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Article
January 16, 1915

NECROTIC BONE AND THE SUBSEQUENT CHANGES WHICH IT UNDERGOES

Author Affiliations

CHICAGO

From the Surgical Clinic, Rush Medical College.

JAMA. 1915;LXIV(3):211-216. doi:10.1001/jama.1915.02570290023006
Abstract

Bone destruction may be molecular, to which the name of caries is applied, or en masse, when it is spoken of as necrosis. Caries is usually produced by the milder and slowly acting circumscribed affections in which bone destruction keeps pace with bone death. On the other hand, necrosis results from the more rapidly acting and severer processes in which a more or less extensive area becomes involved and destroyed in a comparatively short time and which persists for an indefinite period before removal. Before considering the special subject of necrotic bone and its subsequent changes it is well to glance briefly at the subject of tissue necrosis in general in order to determine the differences which obtain for bone, and the reasons for their occurrence.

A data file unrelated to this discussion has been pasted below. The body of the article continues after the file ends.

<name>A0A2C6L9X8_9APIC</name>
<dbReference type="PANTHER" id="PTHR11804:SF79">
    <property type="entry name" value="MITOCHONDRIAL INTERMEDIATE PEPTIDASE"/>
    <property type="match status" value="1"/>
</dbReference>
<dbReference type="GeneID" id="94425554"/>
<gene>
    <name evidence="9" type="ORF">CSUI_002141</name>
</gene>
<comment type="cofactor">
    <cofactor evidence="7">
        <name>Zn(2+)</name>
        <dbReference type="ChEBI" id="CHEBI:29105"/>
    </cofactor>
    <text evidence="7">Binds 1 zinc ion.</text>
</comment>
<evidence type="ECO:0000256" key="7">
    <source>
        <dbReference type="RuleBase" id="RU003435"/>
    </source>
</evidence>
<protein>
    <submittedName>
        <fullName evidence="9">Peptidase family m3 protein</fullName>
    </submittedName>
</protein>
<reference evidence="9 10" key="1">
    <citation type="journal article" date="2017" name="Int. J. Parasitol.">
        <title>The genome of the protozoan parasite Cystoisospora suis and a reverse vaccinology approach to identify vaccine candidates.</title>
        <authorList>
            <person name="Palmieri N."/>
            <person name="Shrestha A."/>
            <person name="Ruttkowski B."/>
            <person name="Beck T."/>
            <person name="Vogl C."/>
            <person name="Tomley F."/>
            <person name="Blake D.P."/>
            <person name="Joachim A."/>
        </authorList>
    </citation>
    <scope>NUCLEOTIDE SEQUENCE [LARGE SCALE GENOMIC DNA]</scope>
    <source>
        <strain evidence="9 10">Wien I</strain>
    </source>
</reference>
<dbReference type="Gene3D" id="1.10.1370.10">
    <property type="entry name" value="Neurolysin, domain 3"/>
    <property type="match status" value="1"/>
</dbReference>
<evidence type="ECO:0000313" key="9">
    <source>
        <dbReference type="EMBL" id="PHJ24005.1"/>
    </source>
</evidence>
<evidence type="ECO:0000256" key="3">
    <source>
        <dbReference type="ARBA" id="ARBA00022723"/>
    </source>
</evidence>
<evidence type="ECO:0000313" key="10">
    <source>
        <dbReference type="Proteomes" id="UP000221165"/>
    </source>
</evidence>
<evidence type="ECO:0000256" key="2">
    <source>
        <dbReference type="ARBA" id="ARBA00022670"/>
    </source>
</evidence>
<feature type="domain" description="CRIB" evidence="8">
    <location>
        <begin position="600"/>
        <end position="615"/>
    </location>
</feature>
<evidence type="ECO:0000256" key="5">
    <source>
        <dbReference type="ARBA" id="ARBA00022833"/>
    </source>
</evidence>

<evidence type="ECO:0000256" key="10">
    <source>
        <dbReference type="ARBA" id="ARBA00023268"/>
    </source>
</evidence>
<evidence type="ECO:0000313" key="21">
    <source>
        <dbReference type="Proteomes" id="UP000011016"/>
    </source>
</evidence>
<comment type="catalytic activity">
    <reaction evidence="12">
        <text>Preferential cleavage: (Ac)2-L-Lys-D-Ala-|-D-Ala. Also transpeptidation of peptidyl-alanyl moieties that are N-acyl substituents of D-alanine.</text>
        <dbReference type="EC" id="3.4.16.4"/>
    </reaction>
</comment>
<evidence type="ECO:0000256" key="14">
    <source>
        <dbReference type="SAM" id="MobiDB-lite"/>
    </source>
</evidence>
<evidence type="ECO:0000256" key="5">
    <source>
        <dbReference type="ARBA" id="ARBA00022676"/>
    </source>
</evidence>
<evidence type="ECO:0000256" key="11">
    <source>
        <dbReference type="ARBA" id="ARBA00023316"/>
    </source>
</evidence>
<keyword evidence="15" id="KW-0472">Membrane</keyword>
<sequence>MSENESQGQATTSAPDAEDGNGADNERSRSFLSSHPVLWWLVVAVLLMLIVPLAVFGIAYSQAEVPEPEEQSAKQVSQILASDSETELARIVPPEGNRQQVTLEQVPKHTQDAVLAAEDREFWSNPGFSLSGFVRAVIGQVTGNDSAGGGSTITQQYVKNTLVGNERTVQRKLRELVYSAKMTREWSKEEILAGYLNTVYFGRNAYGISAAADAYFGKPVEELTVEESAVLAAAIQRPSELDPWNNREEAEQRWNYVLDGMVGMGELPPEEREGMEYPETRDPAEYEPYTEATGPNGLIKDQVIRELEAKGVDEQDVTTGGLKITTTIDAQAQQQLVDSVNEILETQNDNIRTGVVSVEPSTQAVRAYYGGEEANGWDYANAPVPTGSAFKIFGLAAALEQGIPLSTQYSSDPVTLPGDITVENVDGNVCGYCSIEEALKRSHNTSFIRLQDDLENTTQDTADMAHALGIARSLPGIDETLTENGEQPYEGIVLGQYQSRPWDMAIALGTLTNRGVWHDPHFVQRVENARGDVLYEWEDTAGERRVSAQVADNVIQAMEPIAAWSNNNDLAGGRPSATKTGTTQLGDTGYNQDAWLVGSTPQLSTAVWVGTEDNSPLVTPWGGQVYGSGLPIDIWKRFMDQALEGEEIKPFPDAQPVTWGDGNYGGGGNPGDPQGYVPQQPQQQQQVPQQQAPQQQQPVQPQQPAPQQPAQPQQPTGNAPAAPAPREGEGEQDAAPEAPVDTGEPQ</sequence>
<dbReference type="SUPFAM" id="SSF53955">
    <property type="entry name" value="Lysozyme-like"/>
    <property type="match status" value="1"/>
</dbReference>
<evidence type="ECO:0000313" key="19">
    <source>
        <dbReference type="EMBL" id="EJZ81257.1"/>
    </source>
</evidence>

The death of tissue en masse occurs either from infection or from circulatory disturbances which may be acute or chronic in nature. When due

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